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Changing states and the water cycle

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Obtaining potable water

Potable water is water that is safe to drink.  It is not 100% pure, as this would mean that it contains H2O only, and it usually contains other dissolved substances too.  

The criteria that must be met for water to be potable include: 

  • Low levels of dissolved substances 
  • A pH of 6.5-8.5 
  • No microorganisms  

To achieve this, potable water can be obtained from fresh water. This is either surface water (water from lakes, rivers or reservoirs) or ground water, which comes from rocks underground. The surface water is replenished with rain and is easily accessible, and so is used often.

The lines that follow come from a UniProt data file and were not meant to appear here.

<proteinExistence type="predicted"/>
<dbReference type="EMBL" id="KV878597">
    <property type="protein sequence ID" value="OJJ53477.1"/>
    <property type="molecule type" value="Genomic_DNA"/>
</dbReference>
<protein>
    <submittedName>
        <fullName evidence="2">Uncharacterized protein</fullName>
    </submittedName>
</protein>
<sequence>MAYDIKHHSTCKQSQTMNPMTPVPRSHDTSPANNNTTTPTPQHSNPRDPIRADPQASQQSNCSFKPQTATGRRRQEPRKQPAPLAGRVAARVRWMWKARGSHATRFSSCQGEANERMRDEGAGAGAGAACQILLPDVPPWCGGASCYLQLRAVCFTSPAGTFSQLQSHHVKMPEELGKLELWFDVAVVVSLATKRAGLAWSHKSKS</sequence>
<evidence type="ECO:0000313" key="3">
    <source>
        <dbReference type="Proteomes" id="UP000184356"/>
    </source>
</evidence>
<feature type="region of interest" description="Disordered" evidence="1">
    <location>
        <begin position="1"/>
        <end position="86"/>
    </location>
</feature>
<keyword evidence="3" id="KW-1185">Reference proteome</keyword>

To make freshwater potable, it is first passed through a wire filter to remove larger items that are trapped in it. It is then filtered through a bed of sand and gravel to remove the smaller particles, and is sterilised with either ultraviolet light, ozone or chlorine to remove any microorganisms that could make humans ill.  

However, in areas that experience frequent droughts, desalination of sea water must be performed. This means that the sodium chloride in the sea is removed to make the water potable. However, this is very energy expensive and costly compared to using fresh water as a source. 

To perform desalination, reverse osmosis and distillation can be undertaken. 

Distillation uses changing states to make sea water potable. The sea water is heated to generate water vapour via evaporation and the sodium chloride remains in the liquid. The water vapour can therefore be condensed back into liquid form, and this will no longer contain salt.  

In reverse osmosis, pressure is applied to the water and it is passed through a membrane which contains pores. The pores prevent salt from passing through, but the water molecules can. Therefore, the water is desalinated.